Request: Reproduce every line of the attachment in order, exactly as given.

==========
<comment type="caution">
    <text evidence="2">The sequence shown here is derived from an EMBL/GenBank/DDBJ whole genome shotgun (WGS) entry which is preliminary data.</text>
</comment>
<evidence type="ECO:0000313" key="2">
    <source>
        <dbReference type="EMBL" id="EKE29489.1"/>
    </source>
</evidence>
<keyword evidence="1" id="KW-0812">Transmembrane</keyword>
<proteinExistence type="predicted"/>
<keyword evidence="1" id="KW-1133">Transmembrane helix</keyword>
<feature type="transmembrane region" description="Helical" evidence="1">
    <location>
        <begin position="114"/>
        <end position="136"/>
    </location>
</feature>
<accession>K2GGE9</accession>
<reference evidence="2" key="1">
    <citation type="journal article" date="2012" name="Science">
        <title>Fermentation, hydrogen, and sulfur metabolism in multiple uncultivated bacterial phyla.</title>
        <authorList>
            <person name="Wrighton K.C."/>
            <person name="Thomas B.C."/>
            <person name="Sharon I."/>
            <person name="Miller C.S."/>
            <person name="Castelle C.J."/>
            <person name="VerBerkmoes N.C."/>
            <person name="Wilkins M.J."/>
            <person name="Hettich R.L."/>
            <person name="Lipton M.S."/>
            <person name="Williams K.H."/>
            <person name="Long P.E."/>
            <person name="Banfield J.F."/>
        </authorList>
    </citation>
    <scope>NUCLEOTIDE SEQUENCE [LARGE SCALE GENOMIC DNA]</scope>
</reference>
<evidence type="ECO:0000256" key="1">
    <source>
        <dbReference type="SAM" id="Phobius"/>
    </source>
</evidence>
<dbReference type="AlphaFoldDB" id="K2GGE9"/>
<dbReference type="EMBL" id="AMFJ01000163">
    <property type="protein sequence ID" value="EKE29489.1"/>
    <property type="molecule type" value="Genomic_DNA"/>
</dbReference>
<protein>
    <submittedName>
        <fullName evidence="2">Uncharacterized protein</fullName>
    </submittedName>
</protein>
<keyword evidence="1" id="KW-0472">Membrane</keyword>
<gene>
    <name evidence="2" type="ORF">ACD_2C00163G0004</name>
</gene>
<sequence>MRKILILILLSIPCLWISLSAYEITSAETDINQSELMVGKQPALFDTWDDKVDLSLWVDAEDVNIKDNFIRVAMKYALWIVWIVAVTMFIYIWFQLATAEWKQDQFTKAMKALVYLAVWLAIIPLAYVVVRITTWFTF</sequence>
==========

<comment type="caution">
    <text evidence="2">The sequence shown here is derived from an EMBL/GenBank/DDBJ whole genome shotgun (WGS) entry which is preliminary data.</text>
</comment>
<evidence type="ECO:0000313" key="2">
    <source>
        <dbReference type="EMBL" id="EKE29489.1"/>
    </source>
</evidence>
<keyword evidence="1" id="KW-0812">Transmembrane</keyword>
<proteinExistence type="predicted"/>
<keyword evidence="1" id="KW-1133">Transmembrane helix</keyword>
<feature type="transmembrane region" description="Helical" evidence="1">
    <location>
        <begin position="114"/>
        <end position="136"/>
    </location>
</feature>
<accession>K2GGE9</accession>
<reference evidence="2" key="1">
    <citation type="journal article" date="2012" name="Science">
        <title>Fermentation, hydrogen, and sulfur metabolism in multiple uncultivated bacterial phyla.</title>
        <authorList>
            <person name="Wrighton K.C."/>
            <person name="Thomas B.C."/>
            <person name="Sharon I."/>
            <person name="Miller C.S."/>
            <person name="Castelle C.J."/>
            <person name="VerBerkmoes N.C."/>
            <person name="Wilkins M.J."/>
            <person name="Hettich R.L."/>
            <person name="Lipton M.S."/>
            <person name="Williams K.H."/>
            <person name="Long P.E."/>
            <person name="Banfield J.F."/>
        </authorList>
    </citation>
    <scope>NUCLEOTIDE SEQUENCE [LARGE SCALE GENOMIC DNA]</scope>
</reference>
<evidence type="ECO:0000256" key="1">
    <source>
        <dbReference type="SAM" id="Phobius"/>
    </source>
</evidence>
<dbReference type="AlphaFoldDB" id="K2GGE9"/>
<dbReference type="EMBL" id="AMFJ01000163">
    <property type="protein sequence ID" value="EKE29489.1"/>
    <property type="molecule type" value="Genomic_DNA"/>
</dbReference>
<protein>
    <submittedName>
        <fullName evidence="2">Uncharacterized protein</fullName>
    </submittedName>
</protein>
<keyword evidence="1" id="KW-0472">Membrane</keyword>
<gene>
    <name evidence="2" type="ORF">ACD_2C00163G0004</name>
</gene>
<sequence>MRKILILILLSIPCLWISLSAYEITSAETDINQSELMVGKQPALFDTWDDKVDLSLWVDAEDVNIKDNFIRVAMKYALWIVWIVAVTMFIYIWFQLATAEWKQDQFTKAMKALVYLAVWLAIIPLAYVVVRITTWFTF</sequence>